This school year has brought so many great things forward in my teaching career. Being standards based and differentiated, I can create a student centered, learning focused environment. My students are figuring out what is truly important – learning over points, scores, and grades.
Setting the standards
This post is the third in a series about my journey with Standards Based Learning and Grading.
Removing the Behavior
|image from venspired.com|
My journey of positive deviance
This week in my classes we took a moment… moment to relax a bit, a moment to catch our breath, a moment to build community, a moment to move outside our normal classroom activity.
Day of the dead is a Mexican holiday devoted to honoring those that have come before us and left this world. It is celebrated on November 1st and 2nd, very close to Halloween. We took this week to learn about the holiday (and how it is different than Halloween), work on cultural projects, and do a little bit of celebrating.
The project my students completed is based on the work of Mexican print maker José Guadalupe Posada. He depicted skeletons going about their daily lives as if they were living. Death is not something to be feared in Mexican culture, and this is one way to show the inevitable link between life and death. My students were charged to make a skeleton themselves, depicting it as a living person, or a character we see as alive. They chose who they wanted and let their creativity shine. They captured the idea that Day of the dead teaches us all…life and death are hand in hand…each a part of the other.
Here are a few examples of their work:
The other side to this week was the fact that we did something different than the norm. My students loved the opportunity to relax a bit, think creatively, and produce. Many times we get so busy with the day to day work of Spanish class that creative thinking can get pushed to the back burner. The quality of their work abounded when given the time and space to work autonomously.
At the end of the week as we were finishing up projects and final products were arriving to class, there was an overwhelming sense of pride and accomplishment in my students. They were excited about their own work and the work of their peers. They asked to see other projects and celebrated a job well done.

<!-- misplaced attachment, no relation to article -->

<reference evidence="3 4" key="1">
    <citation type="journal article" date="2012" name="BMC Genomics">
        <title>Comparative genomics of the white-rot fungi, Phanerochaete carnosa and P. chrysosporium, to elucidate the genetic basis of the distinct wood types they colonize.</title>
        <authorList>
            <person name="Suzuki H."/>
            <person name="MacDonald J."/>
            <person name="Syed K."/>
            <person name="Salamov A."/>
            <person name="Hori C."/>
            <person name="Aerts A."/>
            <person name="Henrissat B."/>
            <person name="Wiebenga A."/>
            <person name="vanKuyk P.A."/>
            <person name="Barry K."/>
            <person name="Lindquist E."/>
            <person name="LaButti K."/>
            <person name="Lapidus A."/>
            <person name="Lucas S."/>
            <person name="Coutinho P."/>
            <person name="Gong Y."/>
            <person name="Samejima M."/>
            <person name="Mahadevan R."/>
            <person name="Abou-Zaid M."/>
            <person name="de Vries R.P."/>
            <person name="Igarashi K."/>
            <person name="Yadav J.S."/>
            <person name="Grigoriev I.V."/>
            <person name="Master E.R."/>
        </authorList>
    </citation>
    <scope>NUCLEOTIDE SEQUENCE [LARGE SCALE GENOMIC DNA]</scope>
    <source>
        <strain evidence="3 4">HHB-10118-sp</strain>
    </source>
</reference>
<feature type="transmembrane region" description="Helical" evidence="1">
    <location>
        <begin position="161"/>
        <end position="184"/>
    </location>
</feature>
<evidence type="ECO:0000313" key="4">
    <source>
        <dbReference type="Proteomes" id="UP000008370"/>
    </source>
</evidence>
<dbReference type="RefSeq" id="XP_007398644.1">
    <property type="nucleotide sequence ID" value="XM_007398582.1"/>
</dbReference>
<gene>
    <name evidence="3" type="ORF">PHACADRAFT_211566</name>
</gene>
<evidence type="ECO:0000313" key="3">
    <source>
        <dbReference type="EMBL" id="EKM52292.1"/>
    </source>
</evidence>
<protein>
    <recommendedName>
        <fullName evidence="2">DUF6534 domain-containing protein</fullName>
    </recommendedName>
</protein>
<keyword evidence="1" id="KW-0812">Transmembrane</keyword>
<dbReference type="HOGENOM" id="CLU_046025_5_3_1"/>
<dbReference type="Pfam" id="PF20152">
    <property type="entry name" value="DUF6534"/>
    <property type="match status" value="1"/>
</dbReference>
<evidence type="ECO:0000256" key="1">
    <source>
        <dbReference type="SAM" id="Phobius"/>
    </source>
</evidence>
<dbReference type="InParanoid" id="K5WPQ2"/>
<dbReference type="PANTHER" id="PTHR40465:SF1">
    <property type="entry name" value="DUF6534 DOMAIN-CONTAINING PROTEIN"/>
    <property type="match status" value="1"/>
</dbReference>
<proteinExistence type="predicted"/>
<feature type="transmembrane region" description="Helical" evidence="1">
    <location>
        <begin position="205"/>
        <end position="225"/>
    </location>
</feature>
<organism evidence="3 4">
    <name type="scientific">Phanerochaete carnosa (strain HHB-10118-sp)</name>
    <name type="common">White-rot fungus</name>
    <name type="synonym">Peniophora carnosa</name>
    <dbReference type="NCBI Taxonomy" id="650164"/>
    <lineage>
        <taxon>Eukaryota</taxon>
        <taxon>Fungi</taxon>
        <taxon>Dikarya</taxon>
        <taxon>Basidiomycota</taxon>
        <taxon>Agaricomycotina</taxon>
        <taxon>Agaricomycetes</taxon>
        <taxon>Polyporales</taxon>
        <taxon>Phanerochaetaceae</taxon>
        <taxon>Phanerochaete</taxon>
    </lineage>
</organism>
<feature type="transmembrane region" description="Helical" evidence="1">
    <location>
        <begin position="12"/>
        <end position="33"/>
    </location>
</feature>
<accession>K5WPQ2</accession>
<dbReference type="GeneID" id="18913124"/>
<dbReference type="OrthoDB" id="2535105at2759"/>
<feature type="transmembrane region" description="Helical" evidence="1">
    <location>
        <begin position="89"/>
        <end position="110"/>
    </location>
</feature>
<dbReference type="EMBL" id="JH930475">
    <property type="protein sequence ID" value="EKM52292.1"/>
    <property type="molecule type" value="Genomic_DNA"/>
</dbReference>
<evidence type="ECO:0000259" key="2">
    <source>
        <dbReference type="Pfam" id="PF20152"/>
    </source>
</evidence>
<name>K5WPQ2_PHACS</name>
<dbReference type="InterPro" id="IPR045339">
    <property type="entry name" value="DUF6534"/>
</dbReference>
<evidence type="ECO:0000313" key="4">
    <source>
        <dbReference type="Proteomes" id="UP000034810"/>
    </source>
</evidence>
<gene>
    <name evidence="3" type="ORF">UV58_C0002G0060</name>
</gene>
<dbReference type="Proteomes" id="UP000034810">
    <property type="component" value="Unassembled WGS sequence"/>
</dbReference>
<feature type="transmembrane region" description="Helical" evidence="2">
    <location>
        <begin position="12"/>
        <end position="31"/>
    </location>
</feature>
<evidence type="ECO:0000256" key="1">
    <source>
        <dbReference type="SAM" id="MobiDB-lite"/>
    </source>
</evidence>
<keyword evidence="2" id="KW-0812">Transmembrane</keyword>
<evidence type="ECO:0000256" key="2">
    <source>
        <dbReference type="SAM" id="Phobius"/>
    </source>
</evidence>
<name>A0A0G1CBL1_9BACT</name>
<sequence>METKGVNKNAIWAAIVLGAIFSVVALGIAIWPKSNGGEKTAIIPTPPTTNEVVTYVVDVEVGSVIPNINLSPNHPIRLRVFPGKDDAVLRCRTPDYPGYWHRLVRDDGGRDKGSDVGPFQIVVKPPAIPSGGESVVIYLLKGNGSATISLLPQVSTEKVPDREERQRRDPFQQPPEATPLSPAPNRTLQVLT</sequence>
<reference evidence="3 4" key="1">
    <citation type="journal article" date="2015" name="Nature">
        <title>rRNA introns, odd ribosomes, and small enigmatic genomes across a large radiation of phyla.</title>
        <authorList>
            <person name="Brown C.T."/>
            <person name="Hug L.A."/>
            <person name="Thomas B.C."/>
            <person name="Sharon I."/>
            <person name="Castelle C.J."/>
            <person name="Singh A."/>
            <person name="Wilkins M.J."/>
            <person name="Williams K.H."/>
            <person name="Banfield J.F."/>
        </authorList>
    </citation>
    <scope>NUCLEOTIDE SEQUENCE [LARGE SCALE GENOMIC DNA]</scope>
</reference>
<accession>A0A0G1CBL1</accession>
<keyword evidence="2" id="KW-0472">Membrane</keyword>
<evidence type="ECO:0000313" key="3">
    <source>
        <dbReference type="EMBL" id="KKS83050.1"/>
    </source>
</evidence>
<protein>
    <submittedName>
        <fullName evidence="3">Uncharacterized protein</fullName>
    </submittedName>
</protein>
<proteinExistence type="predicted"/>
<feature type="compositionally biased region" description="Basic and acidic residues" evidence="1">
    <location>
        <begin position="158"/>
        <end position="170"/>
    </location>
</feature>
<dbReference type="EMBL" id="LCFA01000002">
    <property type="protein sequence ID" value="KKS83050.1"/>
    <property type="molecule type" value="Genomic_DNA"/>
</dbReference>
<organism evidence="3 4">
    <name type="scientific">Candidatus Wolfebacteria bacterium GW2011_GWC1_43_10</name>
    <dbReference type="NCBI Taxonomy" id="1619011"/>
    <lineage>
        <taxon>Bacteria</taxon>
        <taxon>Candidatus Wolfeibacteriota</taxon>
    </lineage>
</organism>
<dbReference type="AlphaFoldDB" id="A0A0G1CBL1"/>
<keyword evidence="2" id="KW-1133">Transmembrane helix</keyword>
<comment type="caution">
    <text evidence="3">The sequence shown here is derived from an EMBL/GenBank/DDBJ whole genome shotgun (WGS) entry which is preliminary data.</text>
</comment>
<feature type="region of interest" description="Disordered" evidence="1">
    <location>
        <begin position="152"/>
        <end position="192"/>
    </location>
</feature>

Building a sense of community is of paramount importance in the classroom, and last week played an enormous role in the continuous construction that goes on in my environment. We can never stop building culture. Everyone benefits from a moment to breathe. I have a feeling that the intrinsic motivation levels for my students got recharged this past week, and I can’t wait to see what they produce in the coming days.
I got a glimpse into the true greatness of my students yesterday.
In my level 1 classes, we started with a meeting. I had my students pull their chairs into a circle and let them know we had equity of voice. I explained that overall things in class were going well, but we needed to make a few adjustments. I could have easily just handed them the new way we were going to do things, but I decided to go a different route. I decided to involve them in the decision making process. No, I decided to give them the decision making process. It is their learning – not mine, right?
I started by sharing a couple of observations…I had noticed that my students could improve at finding resources for practice. I have many different ways for them to practice, but there are only a few that are being well utilized. I also noticed that when independent work time is given that focus can be a problem. We needed to change that. We only spend 45 minutes together each day and time must be maximized. My students agreed with me and shared some of their own observations, concerns, and comments.
Then I turned the floor over to the kids to figure out how to make it better. I cannot tell you how proud I was of my kids. They came up with a new, better model of independent work days. Some of them asked for my opinion or suggestions, and I gave them. They expressed that they would like more small group instruction rather than whole group and figured out how to make it happen. They decided that each skill (listening, speaking, reading, and writing) would have its own place to practice. There would also be a places to practice the skills together (integrated), to use technology, and to assess.
All I can say is that kids need to be in charge of their learning. They are so capable and ready to take the reigns. Their decisions may not be perfect, but I would love to find the teacher that makes perfect decisions. I am sure we will have more tweaking to do as the year progresses, but you had better believe that when I see missteps, my students will be the ones to figure out how to get back on track. It is their learning, it is their experience, it is their time. It is not about me.